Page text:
What started out as another quiet day in paradise turned into a rolling parade of shocks and minor surprises: Novak Djokovic beaten for only the second time in 30 matches this year, and Aljaz Bedene targeting Rafael Nadal’s once-feared forehand on clay, before losing anyway.
The complex and multifaceted sides of Tyson Fury were again on display in London on Wednesday.
Kobe Bryant will bow out from the NBA in front of a packed house in Los Angeles on Wednesday night, and the Lakers legend admits “it means everything” to finish his career at home.
A Portuguese mixed martial arts fighter has died following a Total Extreme Fighting event in Dublin at the weekend.
When Andy Murray returned to the playground of the rich, loud and tipsy for the first time in three years, he was pleasantly surprised to leave the ochre bear pit that is Court Rainier III with applause acclaiming a victory rather than the whistles and boos that fell upon him on previous visits.
What an incredible week for Trevor Story. On Sunday, the Colorado Rockies rookie slammed his seventh home run in six games, a solo shot in the bottom of the eighth that helped the Rockies to a 6-3 victory over the Padres.
Tennis doesn’t do grand farewells, with trumpets blazing to announce the conclusion of one era and the beginning of another; change is usually more dignified, with measured, almost imperceptible abdications allowing space for the next princeling.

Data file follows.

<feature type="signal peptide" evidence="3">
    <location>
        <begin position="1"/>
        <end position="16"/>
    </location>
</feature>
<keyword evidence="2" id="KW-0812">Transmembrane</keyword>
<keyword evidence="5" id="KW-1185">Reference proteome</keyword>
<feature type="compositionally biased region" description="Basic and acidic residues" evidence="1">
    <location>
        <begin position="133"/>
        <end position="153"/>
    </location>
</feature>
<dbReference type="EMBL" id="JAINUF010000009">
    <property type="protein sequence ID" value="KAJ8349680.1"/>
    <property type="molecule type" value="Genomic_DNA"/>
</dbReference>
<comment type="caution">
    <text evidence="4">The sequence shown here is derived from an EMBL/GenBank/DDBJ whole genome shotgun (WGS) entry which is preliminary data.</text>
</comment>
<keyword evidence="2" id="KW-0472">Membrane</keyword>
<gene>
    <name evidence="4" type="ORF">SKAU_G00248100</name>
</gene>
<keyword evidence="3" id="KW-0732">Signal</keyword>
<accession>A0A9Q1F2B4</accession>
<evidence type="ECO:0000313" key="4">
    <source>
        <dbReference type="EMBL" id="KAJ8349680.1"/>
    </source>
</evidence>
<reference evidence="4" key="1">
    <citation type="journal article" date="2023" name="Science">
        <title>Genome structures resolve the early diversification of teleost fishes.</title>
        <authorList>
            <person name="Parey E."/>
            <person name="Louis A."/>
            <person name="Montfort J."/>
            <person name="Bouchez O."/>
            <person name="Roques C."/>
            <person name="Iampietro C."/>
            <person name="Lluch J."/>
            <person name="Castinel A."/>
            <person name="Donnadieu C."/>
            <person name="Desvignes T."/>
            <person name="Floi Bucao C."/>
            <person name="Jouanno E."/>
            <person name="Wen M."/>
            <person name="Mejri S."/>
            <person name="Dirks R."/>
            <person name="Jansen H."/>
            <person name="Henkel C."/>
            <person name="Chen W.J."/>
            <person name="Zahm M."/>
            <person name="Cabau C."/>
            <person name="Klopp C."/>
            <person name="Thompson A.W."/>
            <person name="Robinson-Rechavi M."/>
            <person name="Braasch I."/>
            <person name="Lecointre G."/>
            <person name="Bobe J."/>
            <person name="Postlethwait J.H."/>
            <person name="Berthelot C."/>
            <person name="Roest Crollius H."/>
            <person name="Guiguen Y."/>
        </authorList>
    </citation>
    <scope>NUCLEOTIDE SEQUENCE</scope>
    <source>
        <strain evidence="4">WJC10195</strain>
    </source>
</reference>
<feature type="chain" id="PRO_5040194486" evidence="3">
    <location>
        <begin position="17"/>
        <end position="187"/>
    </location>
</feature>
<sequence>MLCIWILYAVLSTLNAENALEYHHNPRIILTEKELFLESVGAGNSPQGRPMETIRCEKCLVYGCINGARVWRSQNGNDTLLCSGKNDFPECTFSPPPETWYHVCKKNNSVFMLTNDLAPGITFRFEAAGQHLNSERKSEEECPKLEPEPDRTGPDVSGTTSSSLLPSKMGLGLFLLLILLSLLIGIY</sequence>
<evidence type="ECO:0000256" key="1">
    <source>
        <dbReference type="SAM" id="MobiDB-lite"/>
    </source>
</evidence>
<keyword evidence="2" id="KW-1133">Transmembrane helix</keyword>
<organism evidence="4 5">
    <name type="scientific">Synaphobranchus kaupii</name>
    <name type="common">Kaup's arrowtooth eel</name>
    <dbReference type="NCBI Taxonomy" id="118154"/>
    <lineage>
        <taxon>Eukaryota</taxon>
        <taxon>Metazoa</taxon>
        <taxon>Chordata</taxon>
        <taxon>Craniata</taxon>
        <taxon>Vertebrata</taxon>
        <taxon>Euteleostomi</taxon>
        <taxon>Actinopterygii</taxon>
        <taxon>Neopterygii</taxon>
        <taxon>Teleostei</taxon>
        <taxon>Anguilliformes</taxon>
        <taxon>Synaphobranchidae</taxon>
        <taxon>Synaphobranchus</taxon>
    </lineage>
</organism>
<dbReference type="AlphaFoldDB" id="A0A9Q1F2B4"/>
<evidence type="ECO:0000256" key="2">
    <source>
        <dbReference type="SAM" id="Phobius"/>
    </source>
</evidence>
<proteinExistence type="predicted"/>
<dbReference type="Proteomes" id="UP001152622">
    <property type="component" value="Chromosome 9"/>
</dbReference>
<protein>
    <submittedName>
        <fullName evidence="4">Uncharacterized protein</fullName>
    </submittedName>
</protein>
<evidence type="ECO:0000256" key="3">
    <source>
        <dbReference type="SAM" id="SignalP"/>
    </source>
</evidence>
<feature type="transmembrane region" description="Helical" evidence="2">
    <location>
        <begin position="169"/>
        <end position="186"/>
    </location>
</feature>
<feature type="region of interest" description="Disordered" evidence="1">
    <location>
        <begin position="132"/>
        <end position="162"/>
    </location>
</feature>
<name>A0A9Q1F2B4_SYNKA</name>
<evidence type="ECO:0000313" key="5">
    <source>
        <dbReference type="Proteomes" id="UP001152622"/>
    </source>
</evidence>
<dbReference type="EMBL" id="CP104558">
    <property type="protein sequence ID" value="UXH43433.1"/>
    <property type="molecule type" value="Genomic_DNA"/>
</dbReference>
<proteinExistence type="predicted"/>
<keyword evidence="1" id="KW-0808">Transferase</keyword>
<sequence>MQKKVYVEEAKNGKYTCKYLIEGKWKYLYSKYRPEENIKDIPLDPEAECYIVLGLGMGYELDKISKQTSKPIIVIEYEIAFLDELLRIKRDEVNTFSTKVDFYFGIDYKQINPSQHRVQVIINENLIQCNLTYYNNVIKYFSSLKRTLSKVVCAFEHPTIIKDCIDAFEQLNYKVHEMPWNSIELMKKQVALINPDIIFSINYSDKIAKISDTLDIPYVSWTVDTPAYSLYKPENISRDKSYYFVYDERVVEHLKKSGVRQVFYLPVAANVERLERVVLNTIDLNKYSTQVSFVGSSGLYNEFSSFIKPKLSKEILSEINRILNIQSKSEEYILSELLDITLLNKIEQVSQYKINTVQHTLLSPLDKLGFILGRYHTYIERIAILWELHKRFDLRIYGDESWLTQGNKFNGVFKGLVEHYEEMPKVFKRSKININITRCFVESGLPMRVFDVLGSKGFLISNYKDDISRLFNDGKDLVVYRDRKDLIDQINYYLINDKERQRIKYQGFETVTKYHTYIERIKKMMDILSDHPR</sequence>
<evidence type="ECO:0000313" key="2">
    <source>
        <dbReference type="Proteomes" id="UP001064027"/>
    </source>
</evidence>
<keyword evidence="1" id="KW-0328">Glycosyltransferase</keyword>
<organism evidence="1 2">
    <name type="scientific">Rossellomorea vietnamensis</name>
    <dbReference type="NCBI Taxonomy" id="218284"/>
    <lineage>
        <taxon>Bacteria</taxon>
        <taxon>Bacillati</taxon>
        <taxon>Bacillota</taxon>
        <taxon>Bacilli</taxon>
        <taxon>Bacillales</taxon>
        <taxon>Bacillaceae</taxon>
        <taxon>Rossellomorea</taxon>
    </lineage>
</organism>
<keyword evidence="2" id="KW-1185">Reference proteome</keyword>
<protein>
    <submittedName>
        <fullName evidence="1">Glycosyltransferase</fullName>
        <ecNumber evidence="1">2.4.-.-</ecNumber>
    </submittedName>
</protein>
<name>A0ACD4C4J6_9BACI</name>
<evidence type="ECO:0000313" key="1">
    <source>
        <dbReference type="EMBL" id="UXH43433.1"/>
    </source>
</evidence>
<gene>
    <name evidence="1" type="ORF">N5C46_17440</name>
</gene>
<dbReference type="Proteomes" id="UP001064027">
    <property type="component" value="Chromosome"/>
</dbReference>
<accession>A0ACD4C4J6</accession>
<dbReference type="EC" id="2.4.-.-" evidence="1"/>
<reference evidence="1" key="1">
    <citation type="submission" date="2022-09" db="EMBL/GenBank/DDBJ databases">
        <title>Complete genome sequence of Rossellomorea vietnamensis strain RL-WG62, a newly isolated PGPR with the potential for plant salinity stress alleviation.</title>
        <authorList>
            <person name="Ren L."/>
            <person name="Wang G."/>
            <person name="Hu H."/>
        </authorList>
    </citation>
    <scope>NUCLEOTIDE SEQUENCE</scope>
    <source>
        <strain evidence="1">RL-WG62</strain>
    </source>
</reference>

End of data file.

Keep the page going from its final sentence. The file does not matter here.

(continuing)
Everyone wants a piece of Anthony Joshua. Ideally, they’d like a bit of Tyson Fury at the same time but while we still don’t know who is the best heavyweight in the world – and whether or not the best of British beef will collide this year or next – we do know who is the most marketable, and he is not from Manchester.
Early Monday morning in Augusta. On Washington Road, which runs out from downtown to the golf club, workmen are already packing away cones and pulling down signs. The police who spent the past week directing traffic are gone, so are the scalpers offering spare tickets and the Jehovah’s Witnesses, who have quit their quiet roadside vigil.
When the red mist descended on Jody Cundy in London four years ago, his eruption was volcanic.
When Stan Wawrinka won his first major title at the 2014 Australian Open against an injury hampered Rafael Nadal to become the oldest first-time grand slam champion in 13 years, it might have been written off as a fluke. When he backed it up at last year’s French Open, the veteran baseliner’s place among the finest big-match players of his generation was beyond dispute.